In the middle of December of 2011 things took a turn for the worse. I started having fairly non-stop intense headaches. The grogginess increased. The brain fog doubled. I felt jittery and anxious. It was my prior symptoms multiplied by ten. Luckily I was about to have a breakthrough.
A couple of years ago my triglyceride and cholesterol levels were borderline high. My primary physician wanted me on statins immediately! For the rest of my life! What?!
Examining the numbers, I found that both my HDL (good cholesterol) and LDL (bad cholesterol) were at normal levels, but my overall cholesterol (good and bad combined) was borderline. My triglycerides were approaching borderline high levels as well.
Because I don’t like taking unnecessary prescription drugs, and I’m a smart-ass, I decided to do research instead of taking his advice.
Everywhere I looked I read that to lower cholesterol and triglycerides you needed to decrease fat in your diet. Cut out all that butter and meat! I had done raw food diets in the past for short periods. I decided to see what my blood levels looked like on a raw food diet. No meat. No dairy. Lots of fruit and veggies. I ate salads, wraps, and juiced quite a bit. Nuts for protein. Dates and fruit to sweeten deserts. I allowed myself some rice and rice-pasta on occasion. The end result? No change. I lost some weight, but my cholesterol and triglycerides were still high.
I decided it was time to look at the science.
I was using Philips Pronto remotes for over a decade. No more. My last one just died.
The Pronto was a really cool device when it first came out. From the beginning it included a fully programmable touch screen graphic interface and could replace a pile of remote controls with programmable automation. This was way before tablets and smart phones. You could build a glitzy interface and set one button to do multiple actions, like turn one the TV, turn on the receiver, switch inputs, turn on the DVD player, dim the lights, etc..
Due to all the competition from tablets, smart phones, and other cheap devices and apps, Philips stopped making the Pronto last year. There are now hundreds of automation options available. I started looking into what to use to replace the old Pronto, and quickly decided to take a totally different route. I’d just code up my own.
Our house was built in 1950. The first floor bath looked it. Hadn’t been updated in decades. Rusting medicine cabinet. A loud, rattling ventilation fan. Corroded faucet. Outdated electrical. Water wasting toilet. Aged wallpaper. Since we kept putting off a full remodel, a few weeks ago I decided to just do a quick refresh.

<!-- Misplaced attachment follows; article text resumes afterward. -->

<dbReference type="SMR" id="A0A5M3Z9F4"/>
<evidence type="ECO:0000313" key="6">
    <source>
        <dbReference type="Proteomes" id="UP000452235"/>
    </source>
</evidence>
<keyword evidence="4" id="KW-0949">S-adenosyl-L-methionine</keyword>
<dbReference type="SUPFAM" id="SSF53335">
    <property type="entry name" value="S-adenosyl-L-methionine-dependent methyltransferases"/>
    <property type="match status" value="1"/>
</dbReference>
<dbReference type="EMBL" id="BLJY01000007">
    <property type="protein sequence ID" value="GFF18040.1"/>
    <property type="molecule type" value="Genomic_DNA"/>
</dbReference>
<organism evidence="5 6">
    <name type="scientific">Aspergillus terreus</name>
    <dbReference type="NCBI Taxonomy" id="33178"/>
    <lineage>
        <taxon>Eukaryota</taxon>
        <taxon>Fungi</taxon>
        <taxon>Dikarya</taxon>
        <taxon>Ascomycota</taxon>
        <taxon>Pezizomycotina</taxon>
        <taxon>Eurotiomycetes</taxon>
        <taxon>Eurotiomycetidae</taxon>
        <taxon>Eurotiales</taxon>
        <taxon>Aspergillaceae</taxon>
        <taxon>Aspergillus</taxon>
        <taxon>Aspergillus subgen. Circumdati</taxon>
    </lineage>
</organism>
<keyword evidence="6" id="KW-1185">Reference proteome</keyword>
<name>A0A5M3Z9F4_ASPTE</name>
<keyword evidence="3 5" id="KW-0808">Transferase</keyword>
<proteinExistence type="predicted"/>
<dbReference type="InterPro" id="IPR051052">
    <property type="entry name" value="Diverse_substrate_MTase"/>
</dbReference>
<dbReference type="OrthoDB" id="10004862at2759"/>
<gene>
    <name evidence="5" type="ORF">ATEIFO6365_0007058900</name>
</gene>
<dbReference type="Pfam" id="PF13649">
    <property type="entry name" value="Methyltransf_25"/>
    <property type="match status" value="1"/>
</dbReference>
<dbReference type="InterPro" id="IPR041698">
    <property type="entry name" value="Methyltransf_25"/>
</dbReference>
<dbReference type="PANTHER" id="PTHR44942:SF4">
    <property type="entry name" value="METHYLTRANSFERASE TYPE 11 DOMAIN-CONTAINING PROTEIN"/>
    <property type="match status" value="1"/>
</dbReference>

Above is a photo of the old bathroom.
Ripping a bath down to the studs can save you a lot of aggravating retrofitting work and allow you to get exactly what you want, but it’s also a bigger commitment to expense and inconvenience. While doing this refresh, our bathroom was never out of commission. I finished one project, cleaned-up, and then moved onto the next. The big things to keep in mind is that a full remodel gives you a fresh start, and a simple refresh has less down-time, but requires working within existing limitations of the existing room. It’s a trade off. Decide what’s more important to you.
Our bathroom felt worn out worn out. The fan noise woke people up. The faucet couldn’t be cleaned any longer. The electrical just looked and felt like danger on the wall. We also didn’t have enough storage space and had to keep some things in our hall pantry.
While working, under the layers of paint and wallpaper I discovered the room was originally pink and gray-blue with big brown-red linoleum tiles accented in a golden style equivalent to paisley. The built-in vanity had once been pink as well, so I assume it is original to the house, since pink is a very 1950 color choice. The wood drawers also have our address written in pencil on them to designate the job for the cabinet maker, which is very old school. The tile job is sloppy, and was likely slapped up by a homeowner in the last remodel, which I’d guess was in the 1970’s or 80’s. This is a room that has remained partially intact for 60 years, and would do so for a while longer now since the walls, ceiling, tiles, and vanity were staying intact.
An early decision we made was to switch from dark brass to brushed nickel. We liked the brighter metal and matte finish. The pain about switching is you have to switch everything to get a consistent look. I got carried away. I even changed the door hinges and door knob to nickel.
In case you’re not interested in the details, here’s a glimpse at what we have today:
For more details about the changes made, read on!